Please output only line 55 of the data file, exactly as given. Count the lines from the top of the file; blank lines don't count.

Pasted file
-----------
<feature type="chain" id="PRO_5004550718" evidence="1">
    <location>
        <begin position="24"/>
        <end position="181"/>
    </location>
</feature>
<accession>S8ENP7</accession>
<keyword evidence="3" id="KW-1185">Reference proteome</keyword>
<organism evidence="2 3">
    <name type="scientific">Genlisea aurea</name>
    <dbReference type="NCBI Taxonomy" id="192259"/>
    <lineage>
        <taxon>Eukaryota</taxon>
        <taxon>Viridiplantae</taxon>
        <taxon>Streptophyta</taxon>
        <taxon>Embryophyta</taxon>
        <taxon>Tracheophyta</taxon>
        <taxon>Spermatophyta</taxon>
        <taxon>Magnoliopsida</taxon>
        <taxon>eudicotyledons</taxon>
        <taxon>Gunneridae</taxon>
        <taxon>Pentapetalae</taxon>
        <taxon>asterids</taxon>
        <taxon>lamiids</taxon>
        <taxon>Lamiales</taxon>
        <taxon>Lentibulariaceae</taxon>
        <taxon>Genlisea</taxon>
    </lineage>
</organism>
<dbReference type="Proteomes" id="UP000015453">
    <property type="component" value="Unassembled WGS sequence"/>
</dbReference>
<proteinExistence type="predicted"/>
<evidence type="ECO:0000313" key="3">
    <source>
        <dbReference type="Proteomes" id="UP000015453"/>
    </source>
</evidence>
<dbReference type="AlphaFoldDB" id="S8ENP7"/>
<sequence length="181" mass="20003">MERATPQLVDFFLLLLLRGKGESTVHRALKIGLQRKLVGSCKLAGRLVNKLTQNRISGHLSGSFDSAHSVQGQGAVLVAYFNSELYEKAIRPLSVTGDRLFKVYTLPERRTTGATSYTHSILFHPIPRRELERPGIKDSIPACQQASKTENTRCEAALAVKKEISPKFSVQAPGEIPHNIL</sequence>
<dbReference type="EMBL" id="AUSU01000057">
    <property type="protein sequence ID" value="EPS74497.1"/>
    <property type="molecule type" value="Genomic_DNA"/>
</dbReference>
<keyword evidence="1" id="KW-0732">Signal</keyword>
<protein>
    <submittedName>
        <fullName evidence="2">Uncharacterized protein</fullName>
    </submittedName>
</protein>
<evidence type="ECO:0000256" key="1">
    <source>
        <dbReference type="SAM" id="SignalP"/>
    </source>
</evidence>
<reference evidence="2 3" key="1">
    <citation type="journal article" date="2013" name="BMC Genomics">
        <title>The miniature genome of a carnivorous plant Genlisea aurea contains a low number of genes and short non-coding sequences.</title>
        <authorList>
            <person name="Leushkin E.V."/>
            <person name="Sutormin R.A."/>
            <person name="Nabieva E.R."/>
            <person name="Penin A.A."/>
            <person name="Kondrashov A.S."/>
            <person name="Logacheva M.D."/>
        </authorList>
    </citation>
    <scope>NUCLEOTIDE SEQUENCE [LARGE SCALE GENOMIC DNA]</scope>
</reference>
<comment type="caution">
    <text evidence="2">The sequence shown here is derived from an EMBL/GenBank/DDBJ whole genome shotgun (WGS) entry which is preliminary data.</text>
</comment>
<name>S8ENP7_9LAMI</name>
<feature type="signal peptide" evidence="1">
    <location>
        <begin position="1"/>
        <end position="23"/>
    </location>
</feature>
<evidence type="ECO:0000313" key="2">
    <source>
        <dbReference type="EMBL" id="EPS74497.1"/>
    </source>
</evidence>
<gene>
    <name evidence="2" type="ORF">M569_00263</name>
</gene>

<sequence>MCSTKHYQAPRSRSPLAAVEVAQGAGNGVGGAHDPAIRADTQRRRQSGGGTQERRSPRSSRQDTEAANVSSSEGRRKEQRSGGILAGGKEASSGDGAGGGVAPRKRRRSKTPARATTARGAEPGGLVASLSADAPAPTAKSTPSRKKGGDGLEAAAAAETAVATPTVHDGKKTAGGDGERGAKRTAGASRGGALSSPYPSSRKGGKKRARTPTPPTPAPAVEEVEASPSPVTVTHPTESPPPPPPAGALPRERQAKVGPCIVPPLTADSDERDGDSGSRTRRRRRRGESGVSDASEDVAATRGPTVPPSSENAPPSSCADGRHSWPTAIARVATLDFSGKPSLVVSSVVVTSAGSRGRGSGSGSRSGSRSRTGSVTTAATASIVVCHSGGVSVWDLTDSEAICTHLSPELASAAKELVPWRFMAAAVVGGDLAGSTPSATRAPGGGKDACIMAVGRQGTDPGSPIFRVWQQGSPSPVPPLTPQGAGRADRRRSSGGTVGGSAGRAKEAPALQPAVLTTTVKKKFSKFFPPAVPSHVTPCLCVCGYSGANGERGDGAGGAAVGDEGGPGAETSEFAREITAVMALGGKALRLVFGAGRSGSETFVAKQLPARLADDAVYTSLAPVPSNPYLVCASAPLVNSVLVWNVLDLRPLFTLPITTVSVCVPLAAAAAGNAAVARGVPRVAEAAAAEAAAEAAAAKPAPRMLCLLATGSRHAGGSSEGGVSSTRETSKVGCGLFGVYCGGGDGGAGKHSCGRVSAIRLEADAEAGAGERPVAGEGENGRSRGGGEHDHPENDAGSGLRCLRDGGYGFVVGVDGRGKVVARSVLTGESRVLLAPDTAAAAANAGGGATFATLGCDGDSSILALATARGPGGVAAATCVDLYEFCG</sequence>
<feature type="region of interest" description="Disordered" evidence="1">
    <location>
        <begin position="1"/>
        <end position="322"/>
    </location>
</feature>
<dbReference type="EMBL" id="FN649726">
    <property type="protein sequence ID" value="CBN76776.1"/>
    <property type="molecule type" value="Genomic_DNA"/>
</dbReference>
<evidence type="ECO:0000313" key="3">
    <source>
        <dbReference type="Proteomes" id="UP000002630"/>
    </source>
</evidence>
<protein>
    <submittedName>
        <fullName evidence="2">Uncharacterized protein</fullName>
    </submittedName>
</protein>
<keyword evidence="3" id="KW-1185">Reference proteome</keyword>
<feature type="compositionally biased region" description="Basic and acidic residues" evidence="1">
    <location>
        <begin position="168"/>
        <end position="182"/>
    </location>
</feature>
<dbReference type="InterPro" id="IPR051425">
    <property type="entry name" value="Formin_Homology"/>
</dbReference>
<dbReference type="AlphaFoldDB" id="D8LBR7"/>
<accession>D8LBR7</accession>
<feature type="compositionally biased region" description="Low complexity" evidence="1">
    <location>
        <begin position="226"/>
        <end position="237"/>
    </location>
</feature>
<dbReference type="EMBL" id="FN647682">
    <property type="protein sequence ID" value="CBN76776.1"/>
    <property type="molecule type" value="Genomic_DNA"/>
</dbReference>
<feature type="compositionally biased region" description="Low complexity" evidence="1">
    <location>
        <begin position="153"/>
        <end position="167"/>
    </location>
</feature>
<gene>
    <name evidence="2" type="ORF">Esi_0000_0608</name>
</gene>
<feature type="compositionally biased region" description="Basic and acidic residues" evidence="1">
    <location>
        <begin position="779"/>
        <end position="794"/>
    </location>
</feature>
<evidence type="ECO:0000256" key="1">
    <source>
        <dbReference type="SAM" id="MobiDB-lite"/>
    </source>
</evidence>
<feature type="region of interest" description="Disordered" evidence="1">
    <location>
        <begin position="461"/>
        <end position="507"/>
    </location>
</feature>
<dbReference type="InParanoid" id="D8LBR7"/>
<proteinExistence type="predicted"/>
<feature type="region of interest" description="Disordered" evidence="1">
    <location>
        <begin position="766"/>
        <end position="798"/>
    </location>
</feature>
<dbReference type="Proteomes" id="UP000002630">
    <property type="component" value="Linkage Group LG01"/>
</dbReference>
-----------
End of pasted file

</evidence>